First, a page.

- Force Structure: The Army will fall from 520,000 active-duty soldiers to as few as 440,000, the lowest level since before the Second World War. Similarly, the Marines, currently at 190,000 active-duty personnel, will fall to 182,000. The Navy plans to temporarily mothball half of its 22-ship fleet of cruisers. And the Air Force will slash the number of tactical air squadrons, and eliminate the entire fleet of A-10 “Warthog” jets and U-2 high-altitude reconnaissance planes.
These are the cuts the Pentagon faces if it gets the budget relief that it has asked for. However, if full sequestration is imposed in the coming years, the Army and Marine Corps will be cut even further, the Navy will have to decommission an aircraft carrier, and the Air Force will retire multiple classes of aircraft.
Even if the Pentagon avoids the worst budgetary outcome, Secretary Hagel and General Martin Dempsey, the Chairman of the Joint Chiefs of Staff, acknowledged that the cuts that they’re now proposing mean that “our future force will assume additional risks in certain areas.” In fact, they used the word “risk” some 23 times over the course of their briefing on Monday.
The greatest of these risks is a consequence of the Obama administration’s decision two years ago that that the military “will no longer be sized to conduct large-scale, prolonged stability operations” in future conflicts—a point that Secretary Hagel reiterated on Monday. In fact, it is only by assuming away the possibility that the United States may ever have to fight in the Middle East or the Korean Peninsula that these cuts are tolerable.
This is a heroic assumption for military planners: history repeatedly reminds us that, in matters of war and peace, the enemy always has a vote. As Stimson eloquently observed in his essay, “We must never forget that while peace is a joint responsibility, the decision for war can be made by a single Power.”
Ignoring this dictum amounts to a bluff. Even if Secretary Hagel can say that U.S. ground forces will still be capable of “decisively defeating aggression” in at least one future theater, the Pentagon has implicitly conceded that the Army and Marine Corps will no longer be prepared to win the peace afterwards.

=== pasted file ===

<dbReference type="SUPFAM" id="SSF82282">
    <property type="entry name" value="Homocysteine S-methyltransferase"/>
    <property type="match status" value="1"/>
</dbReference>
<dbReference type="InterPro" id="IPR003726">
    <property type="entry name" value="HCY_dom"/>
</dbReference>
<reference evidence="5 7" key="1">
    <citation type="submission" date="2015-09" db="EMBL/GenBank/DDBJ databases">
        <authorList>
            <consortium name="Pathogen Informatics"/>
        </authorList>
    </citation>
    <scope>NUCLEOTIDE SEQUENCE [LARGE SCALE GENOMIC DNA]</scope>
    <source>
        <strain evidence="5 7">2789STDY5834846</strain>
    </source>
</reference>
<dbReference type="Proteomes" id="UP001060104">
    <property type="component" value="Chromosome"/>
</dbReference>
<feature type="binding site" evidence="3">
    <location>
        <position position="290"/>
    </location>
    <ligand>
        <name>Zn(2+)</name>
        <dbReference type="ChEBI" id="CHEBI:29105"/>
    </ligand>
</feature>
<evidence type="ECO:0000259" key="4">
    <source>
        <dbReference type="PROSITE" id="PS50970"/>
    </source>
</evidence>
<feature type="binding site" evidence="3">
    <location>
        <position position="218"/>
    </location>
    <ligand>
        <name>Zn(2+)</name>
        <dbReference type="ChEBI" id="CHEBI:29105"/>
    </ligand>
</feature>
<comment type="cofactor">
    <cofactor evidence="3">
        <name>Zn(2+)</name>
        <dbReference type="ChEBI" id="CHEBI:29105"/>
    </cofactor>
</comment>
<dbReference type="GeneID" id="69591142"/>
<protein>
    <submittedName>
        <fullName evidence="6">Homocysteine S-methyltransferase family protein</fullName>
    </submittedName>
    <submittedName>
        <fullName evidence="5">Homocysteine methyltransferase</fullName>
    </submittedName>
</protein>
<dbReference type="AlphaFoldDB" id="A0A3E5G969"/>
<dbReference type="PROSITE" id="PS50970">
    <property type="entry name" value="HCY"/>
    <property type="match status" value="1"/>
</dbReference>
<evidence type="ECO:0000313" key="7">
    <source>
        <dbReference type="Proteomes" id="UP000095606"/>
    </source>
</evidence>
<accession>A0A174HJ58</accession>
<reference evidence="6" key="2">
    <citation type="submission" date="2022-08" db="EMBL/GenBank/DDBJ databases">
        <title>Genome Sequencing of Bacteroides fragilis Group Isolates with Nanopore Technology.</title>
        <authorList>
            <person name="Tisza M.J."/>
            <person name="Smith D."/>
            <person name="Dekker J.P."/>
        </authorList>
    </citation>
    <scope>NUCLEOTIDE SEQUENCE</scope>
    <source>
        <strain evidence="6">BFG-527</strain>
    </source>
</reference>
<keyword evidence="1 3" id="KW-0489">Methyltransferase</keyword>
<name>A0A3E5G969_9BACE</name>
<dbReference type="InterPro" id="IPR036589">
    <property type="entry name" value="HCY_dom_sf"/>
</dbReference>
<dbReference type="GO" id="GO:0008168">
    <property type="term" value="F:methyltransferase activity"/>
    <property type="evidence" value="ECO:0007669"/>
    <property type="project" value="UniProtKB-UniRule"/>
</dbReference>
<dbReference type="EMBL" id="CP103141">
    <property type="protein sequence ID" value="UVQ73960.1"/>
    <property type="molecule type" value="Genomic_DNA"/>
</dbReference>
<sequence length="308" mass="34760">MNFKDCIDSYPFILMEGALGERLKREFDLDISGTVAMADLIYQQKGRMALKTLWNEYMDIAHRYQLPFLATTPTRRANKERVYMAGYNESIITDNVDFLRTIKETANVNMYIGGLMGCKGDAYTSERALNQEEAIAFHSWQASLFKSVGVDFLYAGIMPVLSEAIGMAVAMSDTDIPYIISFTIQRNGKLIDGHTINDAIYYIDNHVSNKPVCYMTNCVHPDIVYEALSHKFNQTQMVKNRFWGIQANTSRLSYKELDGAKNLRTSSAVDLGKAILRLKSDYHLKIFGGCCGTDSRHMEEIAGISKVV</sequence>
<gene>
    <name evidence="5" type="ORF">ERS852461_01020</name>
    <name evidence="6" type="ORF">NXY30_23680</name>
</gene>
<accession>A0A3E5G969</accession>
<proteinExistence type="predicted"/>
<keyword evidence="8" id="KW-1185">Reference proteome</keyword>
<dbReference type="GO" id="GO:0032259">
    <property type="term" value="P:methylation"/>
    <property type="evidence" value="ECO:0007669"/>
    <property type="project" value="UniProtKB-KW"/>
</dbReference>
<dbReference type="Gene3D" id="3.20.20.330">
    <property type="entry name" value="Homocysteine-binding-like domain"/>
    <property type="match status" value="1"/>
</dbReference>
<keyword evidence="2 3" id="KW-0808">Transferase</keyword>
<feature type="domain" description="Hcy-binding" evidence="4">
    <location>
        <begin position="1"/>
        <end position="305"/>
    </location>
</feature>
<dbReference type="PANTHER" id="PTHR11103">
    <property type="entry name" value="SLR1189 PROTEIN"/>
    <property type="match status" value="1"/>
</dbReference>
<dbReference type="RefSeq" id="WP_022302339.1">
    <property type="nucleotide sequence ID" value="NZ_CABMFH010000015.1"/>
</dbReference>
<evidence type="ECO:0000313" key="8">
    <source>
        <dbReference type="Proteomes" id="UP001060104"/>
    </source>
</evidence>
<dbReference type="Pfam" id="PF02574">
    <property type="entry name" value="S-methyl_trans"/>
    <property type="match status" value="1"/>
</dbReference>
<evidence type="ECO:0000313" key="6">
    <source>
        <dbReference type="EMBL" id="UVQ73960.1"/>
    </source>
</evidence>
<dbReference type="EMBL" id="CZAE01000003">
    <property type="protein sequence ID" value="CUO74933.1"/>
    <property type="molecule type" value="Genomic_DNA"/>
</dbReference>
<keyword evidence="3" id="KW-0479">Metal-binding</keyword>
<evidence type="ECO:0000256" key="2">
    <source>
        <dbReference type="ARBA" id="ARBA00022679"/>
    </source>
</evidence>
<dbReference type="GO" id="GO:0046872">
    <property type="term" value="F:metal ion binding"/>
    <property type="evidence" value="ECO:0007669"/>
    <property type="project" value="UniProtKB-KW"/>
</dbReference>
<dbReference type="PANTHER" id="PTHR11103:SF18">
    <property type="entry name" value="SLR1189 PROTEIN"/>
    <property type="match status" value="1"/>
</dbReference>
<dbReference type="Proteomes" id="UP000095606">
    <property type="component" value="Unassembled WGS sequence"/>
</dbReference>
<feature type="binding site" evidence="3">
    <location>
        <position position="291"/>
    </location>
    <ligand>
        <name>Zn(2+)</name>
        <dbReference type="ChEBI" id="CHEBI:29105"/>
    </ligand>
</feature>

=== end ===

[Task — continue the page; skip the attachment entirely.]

This erosion of America’s security will only end when the President and Congress end sequestration for good, and adopt defense budgets driven by strategy and commensurate to the dangers we face. Otherwise, we will settle for half-measures, as this budget proposes, that serve to ease rather than end our military’s decline.
For this insight, Secretary Hagel needed only turn to the Henry Stimson essay that he approvingly quotes—the essay in which the aging statesman admonished his fellow citizens at the dawn of the Cold War:
“Time after time in other years we have tried to solve our foreign problems with halfway measures, acting under the illusion that we could be partly in the world and partly irresponsible. Time after time our Presidents and Secretaries of State have been restrained, by their own fears or by public opinion, from effective action. It should by now be wholly clear that only failure, and its follower, war, can result from such efforts at cheap solution.”
So long as the President and Congress allow senseless defense cuts to be the law of the land, our military will be forced to sacrifice quality and quantity ever more in furtherance of our national leadership’s “cheap solution.” Henry L. Stimson, a former Secretary of State and Secretary of War, spoke honestly to the American public about the dangerous consequences of such a choice in 1947. We need both the Secretary of Defense and the Commander-in-Chief to do the same today.